Travel: The Two Doctors “Best winemaker awards 2016”

A few of our followers are wine enthusiasts so it seems appropriate to write a review of our best wine experiences of 2016.
This year we have visited Spain three times, Italy once, Prague and Hungary once, and France twice, all great European wine countries with just about every type of grape on the planet turned into wine but with an amazing array of taste and quality due to the terroir as well as the grape variety.
At a simple level we remember the enthusiasm of the Somellier at the Buddhabar Hotel in Budapest, who was amazed to discover we knew about Furmint, and insisted on giving us 2-3 new ones to try each time we had lunch or dinner in the restaurant all week! Then there was the discovery of Ribera del Duero in Spain in a traditional tapas bar in Almeria, and the generosity of the owner at the Cellier Volnaysien who remembered an earlier visit and insisted we taste 5/6 of her Volnays with lunch!
Alsace and Burgundy are where we met some exceptional people and tasted some exceptional wines and worthy of a mention are two wine cooperatives; Cave de Turckheim and Cave Nuiton Beaunoy in Turckheim and Beaune respectively. Cooperatives are always worth seeking out in France and are formed and owned by any number of smaller producers who pool their grapes under a single brand and share the profits. This is different from a Negociant who buys up tons of grapes from different growers, makes a wine, then sells it under their own brand name. Patriarch Pere et Fils is a classic example of this in Beaune. The two cooperatives in Turckheim and Beaune are classic examples of all that is good about such places, modern tasting rooms, taste ANYTHING you want, friendly knowledgeable staff, no pressure to buy, all free. I’ll repeat the last bit, all free.
You might now be thinking what on earth could be better than these two cooperatives, and the answer is “not much”, but we have been to these two coops and others in Chablis, Bourgeuil, Frontignon, Tavel …… many times. So, on to the two regions and vignerons who impressed us the most.

img_0284Alsace is a region of France bordering Germany with white wine predominating from Riesling, Pinot Gris and Gewurtztraminer. The villages are very pretty with wooden chalet style houses, window boxes full of flowers most of the year and vast vineyards stretching over many hectares. Francois Baur makes wines from all of these grapes, but what differentiates them is their using a pure biodynamic approach. Their bottling plant and tasting room is in Turckheim where you can taste all of their Premier and Grand Cru wines absolutely free as you listen to a clear explanation about their vineyard policy that uses no chemicals for pesticide or fertiliser, vines planted in harmony with other flowers or herbs and plants, and operations such as fertilising, pruning, weeding and harvesting all synchronised with phases of the moon. Their wines were superb and all had an intensity of flavour and bouquet beyond those from more conventional growers. This was a most memorable tasting and is worthy of runner up place on The Two Doctors Best Vigneron Award 2016, we shall certainly revisit in 2017. Visit their website here Francois Baur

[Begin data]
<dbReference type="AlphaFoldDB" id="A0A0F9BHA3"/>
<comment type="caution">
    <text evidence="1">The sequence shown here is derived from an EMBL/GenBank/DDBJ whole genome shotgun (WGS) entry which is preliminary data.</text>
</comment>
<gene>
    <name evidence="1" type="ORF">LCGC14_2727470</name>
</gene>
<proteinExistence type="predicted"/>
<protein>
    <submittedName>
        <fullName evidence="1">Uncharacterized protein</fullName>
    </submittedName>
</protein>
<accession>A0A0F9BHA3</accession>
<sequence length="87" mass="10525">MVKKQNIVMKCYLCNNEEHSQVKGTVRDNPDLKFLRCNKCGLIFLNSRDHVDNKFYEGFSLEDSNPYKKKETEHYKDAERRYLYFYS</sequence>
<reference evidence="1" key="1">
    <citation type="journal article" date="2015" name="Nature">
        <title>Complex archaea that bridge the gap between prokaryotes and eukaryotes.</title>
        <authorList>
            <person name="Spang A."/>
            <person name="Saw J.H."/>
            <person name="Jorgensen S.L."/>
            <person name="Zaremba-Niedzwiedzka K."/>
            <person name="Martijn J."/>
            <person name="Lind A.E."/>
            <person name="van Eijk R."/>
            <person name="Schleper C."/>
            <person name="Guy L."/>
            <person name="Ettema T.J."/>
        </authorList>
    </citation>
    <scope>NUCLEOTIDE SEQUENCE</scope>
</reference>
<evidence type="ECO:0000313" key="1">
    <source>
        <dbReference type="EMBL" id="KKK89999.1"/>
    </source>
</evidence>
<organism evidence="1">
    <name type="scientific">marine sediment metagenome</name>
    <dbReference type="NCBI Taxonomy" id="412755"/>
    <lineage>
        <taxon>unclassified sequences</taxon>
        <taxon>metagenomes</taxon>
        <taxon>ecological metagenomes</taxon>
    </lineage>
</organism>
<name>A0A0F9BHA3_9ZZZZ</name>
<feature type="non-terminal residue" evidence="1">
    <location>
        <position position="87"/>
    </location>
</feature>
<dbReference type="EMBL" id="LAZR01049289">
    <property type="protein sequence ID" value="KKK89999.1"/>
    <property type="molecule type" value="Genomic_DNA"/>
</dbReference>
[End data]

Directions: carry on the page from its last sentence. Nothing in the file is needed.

img_0278The landscape of Burgundy is a patchwork of small parcels of vineyards rather than vast areas or fields owned by a single producer. French inheritance laws have led to larger fields being split and re-split over many generations resulting in the smaller properties producing only a few hundred bottles in some cases. A modern day owner may even have several parcels separated by hundreds of metres or even a few kilometres with adjacent parcels having different owners. Pinot Noir and Chardonnay are the main varietals grown here producing some of the finest and most expensive wines in the world, but often in quite small quantities. In 2016 we stayed in the village of Pommard for two weeks in August as fields were weeded, sprayed and slowly ripened in temperatures often as high as 90 degrees! There are many vignerons in this village including the longimg_0280 established Michel Rebourgeon and by the end of our holiday we had a new family of friends. Delphine, her English husband Steve, and their oldest son William run the business producing wine from parcels in Pommard and Volnay and on our first day we wandered into their small cellar/shop in Pommard and were greeted by Delphine and young William who spoke perfect English. We probably tasted half a dozen or so reds and bought 4 different single bottles to try in our apartment at a more leisurely pace. During the next two weeks we popped in and out of their tasting room several times, chatting about their work, the variety of soils in their parcels of land, and how William was starting to operate as a negociant buying grapes from other growers for pressing and maturing under their own brand. The real treat though came on our last day when we were invited across the village to their pressing and fermenting operation and where their wines are stored in barrels until bottling. William drew off 4 samples of wine from the previous years production from both Pommard and Volnay and we stood with him and his father Steve discussing their production from 2015 and the potential of the wines we were tasting. It is hard to find words adequate to describe this experience but it is undoubtedly the best wine experience we have ever had. So, the winner of The Two Doctors Best Vigneron Award goes to Michel Rebourgeon in Pommard and the three wine heroes Delphine, Steve and William. Read about them here Rebourgeon See you in 2017 for a lot more of this, but a year older!



Categories: Alsace, Burgundy, Reviews, Visits, Wine

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